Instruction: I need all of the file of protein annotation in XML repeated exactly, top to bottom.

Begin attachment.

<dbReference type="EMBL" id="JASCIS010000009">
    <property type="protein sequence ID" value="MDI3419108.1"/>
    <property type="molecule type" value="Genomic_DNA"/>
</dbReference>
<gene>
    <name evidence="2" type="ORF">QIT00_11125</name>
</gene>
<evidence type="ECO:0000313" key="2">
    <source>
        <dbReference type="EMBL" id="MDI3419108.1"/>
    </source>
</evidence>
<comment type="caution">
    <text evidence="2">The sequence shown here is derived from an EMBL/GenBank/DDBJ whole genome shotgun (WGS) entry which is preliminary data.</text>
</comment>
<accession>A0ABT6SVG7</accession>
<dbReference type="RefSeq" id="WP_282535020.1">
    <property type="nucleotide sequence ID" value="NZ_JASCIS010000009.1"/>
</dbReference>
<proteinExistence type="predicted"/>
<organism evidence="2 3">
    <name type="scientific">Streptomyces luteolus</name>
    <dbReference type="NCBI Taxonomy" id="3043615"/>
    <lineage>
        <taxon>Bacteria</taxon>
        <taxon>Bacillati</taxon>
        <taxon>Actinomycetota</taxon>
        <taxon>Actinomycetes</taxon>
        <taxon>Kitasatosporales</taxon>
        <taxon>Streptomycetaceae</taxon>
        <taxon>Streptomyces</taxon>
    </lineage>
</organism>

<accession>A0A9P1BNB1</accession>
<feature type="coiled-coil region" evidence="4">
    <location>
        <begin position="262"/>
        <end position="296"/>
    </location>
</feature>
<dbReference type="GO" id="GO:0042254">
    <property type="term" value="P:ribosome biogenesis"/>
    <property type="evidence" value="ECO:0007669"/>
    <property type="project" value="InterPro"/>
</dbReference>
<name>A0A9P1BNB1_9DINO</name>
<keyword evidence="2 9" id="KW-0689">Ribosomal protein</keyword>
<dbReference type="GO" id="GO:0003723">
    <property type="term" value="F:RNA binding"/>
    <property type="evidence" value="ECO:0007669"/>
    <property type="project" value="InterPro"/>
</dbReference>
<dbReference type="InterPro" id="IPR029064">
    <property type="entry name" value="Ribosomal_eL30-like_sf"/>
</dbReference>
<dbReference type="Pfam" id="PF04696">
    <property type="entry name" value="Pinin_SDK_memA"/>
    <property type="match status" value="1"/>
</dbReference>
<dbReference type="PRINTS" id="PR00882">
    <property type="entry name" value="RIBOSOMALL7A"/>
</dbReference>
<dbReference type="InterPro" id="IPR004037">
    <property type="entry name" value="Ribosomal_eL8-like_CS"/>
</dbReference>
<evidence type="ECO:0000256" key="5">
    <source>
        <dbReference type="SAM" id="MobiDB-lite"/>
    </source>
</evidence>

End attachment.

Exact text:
<dbReference type="EMBL" id="JASCIS010000009">
    <property type="protein sequence ID" value="MDI3419108.1"/>
    <property type="molecule type" value="Genomic_DNA"/>
</dbReference>
<gene>
    <name evidence="2" type="ORF">QIT00_11125</name>
</gene>
<evidence type="ECO:0000313" key="2">
    <source>
        <dbReference type="EMBL" id="MDI3419108.1"/>
    </source>
</evidence>
<comment type="caution">
    <text evidence="2">The sequence shown here is derived from an EMBL/GenBank/DDBJ whole genome shotgun (WGS) entry which is preliminary data.</text>
</comment>
<accession>A0ABT6SVG7</accession>
<dbReference type="RefSeq" id="WP_282535020.1">
    <property type="nucleotide sequence ID" value="NZ_JASCIS010000009.1"/>
</dbReference>
<proteinExistence type="predicted"/>
<organism evidence="2 3">
    <name type="scientific">Streptomyces luteolus</name>
    <dbReference type="NCBI Taxonomy" id="3043615"/>
    <lineage>
        <taxon>Bacteria</taxon>
        <taxon>Bacillati</taxon>
        <taxon>Actinomycetota</taxon>
        <taxon>Actinomycetes</taxon>
        <taxon>Kitasatosporales</taxon>
        <taxon>Streptomycetaceae</taxon>
        <taxon>Streptomyces</taxon>
    </lineage>
</organism>

<accession>A0A9P1BNB1</accession>
<feature type="coiled-coil region" evidence="4">
    <location>
        <begin position="262"/>
        <end position="296"/>
    </location>
</feature>
<dbReference type="GO" id="GO:0042254">
    <property type="term" value="P:ribosome biogenesis"/>
    <property type="evidence" value="ECO:0007669"/>
    <property type="project" value="InterPro"/>
</dbReference>
<name>A0A9P1BNB1_9DINO</name>
<keyword evidence="2 9" id="KW-0689">Ribosomal protein</keyword>
<dbReference type="GO" id="GO:0003723">
    <property type="term" value="F:RNA binding"/>
    <property type="evidence" value="ECO:0007669"/>
    <property type="project" value="InterPro"/>
</dbReference>
<dbReference type="InterPro" id="IPR029064">
    <property type="entry name" value="Ribosomal_eL30-like_sf"/>
</dbReference>
<dbReference type="Pfam" id="PF04696">
    <property type="entry name" value="Pinin_SDK_memA"/>
    <property type="match status" value="1"/>
</dbReference>
<dbReference type="PRINTS" id="PR00882">
    <property type="entry name" value="RIBOSOMALL7A"/>
</dbReference>
<dbReference type="InterPro" id="IPR004037">
    <property type="entry name" value="Ribosomal_eL8-like_CS"/>
</dbReference>
<evidence type="ECO:0000256" key="5">
    <source>
        <dbReference type="SAM" id="MobiDB-lite"/>
    </source>
</evidence>